Ben Zoltak 

      7 years ago from Lake Mills, Jefferson County, Wisconsin USA

      I eat most of the weeds that grow in my garden lol... Great article, I've been raking most of my leaves onto the periferi of my property. We just bought a house this summer and the whole 1/2 acre is heavily impacted. So far the two black walnut trees leaves haven't affected my small garden beds, but I will continue to avoid. I do worry some that the oak leaves I've mulched around the giant oak in our yard could do it harm? I hope not, it's most heavily impacted around that tree, and my push mower won't shred so well, so I'm hoping a few good turns over the fall and spring will help.



    • profile image


      8 years ago

      I love using compost method!

    • profile image

      Tariro chigwende 

      8 years ago

      Which country

    • profile image

      billy bon 

      8 years ago

      this is a good site to learn more about the soils

    • profile image


      9 years ago

      Great article!

    • profile image


      9 years ago

      This is really helpful thankyou

    • profile image

      Worms Etc 

      9 years ago

      Nice, I think everyone should have a pen full of chickens aka "chicken tractor." They sure do turn the grass green behind them. I myself am a worm farmer and think worm compost to be one of the best compost and soil amendments available, but maybe I am biased :-P

    • profile image


      9 years ago

      thanks a lot for the article it really help me with some ideas on how to improve atoll soil

    • kgnature profile image


      9 years ago from North Carolina

      Great Hub! Thanks.

    • Dstiteler profile image

      Blake Stiteler 

      10 years ago from cypress, Tx

      awesome dude!! thnks for all the tips :D

    • kerryg profile imageAUTHOR


      12 years ago from USA

      Thank you for the insightful comment, Sally's Trove! I often leave the leaves whole overwinter so they can help smother early weeds before planting time (which is well into May in my state, long after dandelions and crabgrass and the like are already doing their thing), but I agree: if you want them to decompose faster, shred them!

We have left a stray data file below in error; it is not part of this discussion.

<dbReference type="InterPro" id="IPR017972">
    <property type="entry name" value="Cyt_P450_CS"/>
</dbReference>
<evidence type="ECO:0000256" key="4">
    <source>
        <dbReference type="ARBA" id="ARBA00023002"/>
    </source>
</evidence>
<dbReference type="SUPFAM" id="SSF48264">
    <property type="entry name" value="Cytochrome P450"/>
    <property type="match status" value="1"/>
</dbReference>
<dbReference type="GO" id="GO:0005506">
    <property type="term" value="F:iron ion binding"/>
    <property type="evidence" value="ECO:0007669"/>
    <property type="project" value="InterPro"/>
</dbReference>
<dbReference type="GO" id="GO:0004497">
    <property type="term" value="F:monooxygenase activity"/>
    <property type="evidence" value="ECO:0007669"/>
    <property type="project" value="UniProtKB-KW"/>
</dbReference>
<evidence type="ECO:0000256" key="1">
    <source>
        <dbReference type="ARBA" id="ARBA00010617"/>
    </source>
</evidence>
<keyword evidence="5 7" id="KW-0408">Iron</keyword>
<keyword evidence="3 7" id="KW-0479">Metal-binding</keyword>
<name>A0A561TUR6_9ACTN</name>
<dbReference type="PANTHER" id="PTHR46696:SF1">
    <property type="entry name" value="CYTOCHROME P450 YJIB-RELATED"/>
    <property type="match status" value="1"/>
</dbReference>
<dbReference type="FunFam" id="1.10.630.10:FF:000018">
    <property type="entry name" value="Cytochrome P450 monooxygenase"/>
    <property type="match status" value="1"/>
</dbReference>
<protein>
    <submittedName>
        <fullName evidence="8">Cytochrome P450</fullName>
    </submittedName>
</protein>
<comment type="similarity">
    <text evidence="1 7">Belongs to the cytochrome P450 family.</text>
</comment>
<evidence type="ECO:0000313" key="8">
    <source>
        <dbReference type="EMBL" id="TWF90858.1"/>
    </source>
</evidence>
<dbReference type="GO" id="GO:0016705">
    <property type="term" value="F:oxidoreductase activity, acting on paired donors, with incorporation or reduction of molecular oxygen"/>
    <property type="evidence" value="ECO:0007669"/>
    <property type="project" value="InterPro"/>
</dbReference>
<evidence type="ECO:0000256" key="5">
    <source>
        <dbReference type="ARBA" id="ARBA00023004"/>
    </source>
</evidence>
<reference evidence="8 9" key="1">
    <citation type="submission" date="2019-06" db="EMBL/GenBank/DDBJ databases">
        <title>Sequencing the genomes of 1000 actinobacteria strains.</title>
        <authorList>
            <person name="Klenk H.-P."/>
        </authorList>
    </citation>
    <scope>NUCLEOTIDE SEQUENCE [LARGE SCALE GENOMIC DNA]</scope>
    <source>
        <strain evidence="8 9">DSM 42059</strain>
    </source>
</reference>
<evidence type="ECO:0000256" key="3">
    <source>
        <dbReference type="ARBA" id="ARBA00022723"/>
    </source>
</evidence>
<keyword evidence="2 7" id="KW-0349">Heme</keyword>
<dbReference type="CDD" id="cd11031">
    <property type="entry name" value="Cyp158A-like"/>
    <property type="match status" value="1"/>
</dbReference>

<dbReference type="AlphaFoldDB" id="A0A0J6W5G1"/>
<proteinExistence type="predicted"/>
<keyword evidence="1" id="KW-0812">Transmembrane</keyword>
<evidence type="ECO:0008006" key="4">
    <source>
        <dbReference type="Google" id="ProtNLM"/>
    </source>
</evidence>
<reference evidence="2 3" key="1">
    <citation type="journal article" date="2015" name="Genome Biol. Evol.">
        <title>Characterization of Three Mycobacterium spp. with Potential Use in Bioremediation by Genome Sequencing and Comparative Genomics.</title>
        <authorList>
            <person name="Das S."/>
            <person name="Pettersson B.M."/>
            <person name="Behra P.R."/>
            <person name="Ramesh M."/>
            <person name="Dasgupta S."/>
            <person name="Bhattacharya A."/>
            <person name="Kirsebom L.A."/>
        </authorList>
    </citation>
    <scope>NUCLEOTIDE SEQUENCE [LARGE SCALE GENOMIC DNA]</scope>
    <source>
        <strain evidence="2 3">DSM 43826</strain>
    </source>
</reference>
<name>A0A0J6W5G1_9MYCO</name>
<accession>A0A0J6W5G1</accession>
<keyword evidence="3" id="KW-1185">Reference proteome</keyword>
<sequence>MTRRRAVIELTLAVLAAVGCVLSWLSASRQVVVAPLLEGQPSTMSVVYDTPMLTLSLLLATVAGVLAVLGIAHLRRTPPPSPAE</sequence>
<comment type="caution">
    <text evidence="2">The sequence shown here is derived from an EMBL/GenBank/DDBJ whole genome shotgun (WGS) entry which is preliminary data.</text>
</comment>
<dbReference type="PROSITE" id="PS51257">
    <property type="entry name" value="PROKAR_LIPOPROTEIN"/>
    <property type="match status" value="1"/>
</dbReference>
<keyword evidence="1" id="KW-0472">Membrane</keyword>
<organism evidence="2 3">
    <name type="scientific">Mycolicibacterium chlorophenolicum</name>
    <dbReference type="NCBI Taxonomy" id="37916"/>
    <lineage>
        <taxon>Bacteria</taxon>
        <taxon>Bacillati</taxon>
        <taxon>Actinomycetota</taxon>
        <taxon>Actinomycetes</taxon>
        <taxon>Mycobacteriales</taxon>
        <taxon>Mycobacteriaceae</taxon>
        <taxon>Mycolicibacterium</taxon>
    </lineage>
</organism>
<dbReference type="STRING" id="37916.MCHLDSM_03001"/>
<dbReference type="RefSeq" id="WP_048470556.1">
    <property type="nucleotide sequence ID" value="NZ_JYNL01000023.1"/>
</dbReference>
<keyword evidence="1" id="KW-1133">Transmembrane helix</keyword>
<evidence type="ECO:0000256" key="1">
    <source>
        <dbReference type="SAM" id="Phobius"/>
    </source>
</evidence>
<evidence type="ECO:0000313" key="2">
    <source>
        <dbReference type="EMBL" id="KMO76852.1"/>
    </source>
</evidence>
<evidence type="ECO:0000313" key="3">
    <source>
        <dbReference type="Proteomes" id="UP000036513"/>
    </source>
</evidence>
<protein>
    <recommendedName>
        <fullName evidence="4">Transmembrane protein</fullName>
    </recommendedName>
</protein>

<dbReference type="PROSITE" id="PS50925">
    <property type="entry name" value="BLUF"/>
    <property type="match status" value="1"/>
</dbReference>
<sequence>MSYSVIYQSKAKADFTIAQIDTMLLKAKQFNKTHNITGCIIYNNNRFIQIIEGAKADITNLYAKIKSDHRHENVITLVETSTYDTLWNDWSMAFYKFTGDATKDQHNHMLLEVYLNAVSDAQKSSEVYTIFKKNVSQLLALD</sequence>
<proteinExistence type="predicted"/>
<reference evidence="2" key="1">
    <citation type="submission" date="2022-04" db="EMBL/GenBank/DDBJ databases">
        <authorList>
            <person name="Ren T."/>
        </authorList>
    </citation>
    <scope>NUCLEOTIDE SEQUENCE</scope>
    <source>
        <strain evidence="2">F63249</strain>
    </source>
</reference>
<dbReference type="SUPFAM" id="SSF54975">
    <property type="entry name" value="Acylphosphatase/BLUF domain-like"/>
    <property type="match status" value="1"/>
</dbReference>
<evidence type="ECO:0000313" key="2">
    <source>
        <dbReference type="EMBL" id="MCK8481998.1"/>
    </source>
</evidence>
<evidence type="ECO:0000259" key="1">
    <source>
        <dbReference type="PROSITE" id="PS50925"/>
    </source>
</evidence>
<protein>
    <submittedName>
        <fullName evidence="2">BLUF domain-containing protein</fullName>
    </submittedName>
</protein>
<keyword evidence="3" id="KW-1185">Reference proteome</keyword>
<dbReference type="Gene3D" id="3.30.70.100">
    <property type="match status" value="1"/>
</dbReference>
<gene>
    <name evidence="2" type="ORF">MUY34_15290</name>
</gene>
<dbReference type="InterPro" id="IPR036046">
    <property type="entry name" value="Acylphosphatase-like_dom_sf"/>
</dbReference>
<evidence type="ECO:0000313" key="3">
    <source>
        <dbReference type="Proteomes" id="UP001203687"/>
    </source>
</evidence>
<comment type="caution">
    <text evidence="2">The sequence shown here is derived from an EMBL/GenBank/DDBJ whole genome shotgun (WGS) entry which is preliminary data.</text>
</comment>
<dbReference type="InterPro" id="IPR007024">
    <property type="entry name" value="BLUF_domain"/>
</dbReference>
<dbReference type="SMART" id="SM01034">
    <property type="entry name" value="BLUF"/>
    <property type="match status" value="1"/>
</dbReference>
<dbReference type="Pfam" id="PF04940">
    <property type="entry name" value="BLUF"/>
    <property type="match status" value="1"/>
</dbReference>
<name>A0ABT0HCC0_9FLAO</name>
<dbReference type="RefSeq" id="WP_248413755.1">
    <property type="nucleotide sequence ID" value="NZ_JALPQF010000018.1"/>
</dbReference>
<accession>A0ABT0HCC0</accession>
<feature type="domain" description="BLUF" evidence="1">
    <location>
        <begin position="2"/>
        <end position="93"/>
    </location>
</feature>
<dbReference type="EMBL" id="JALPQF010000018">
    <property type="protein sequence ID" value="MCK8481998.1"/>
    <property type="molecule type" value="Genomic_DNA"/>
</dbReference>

• Sally's Trove profile image


      12 years ago from Southeastern Pennsylvania

      Excellent hub, full of good advice. Especially that warning about the black walnut leaves.

      I'd like to add that fallen leaves contain valuable mineral nutrients brought up from the soil by the tree's roots, nutrients that are not present in surface-rooted plants. But there's a disadvantage to using whole fallen leaves as mulch or as an addition to the compost pile. Whole fallen leaves take much longer to break down than other vegetation, so before you pile them up as winter mulch or add them to the compost pile, shred them in order to avoid clumps and mats that can suffocate plants in the ground and inhibit proper decomposition in the compost pile. A lawnmower with a bagger is a good tool for shredding leaves. Just set the blades high and run the mower over the leaf-strewn lawn.

      One other thought. If you use wood mulch, keep it at least 30 feet away from your house and your car. "Artillery" or "shotgun" fungus breeds in wood mulch and shoots black spores that will permanently stain anything they hit.

      Thanks for all the good and inspiring info!

    • C.S.Alexis profile image


      12 years ago from NW Indiana

      kerryg, this hub is full of good info that is practical and smart gardening. Good job!

    • Eileen Hughes profile image

      Eileen Hughes 

      12 years ago from Northam Western Australia

      Great hub, everyone should read this to improve their lawn and garden. I composte too. I wrote an article on Holiday proofing your garden you may want to read that

    • Zsuzsy Bee profile image

      Zsuzsy Bee 

      12 years ago from Ontario/Canada

      Kerry! I'm a firm believer in composting and organic gardening. Great hub

      regards Zsuzsy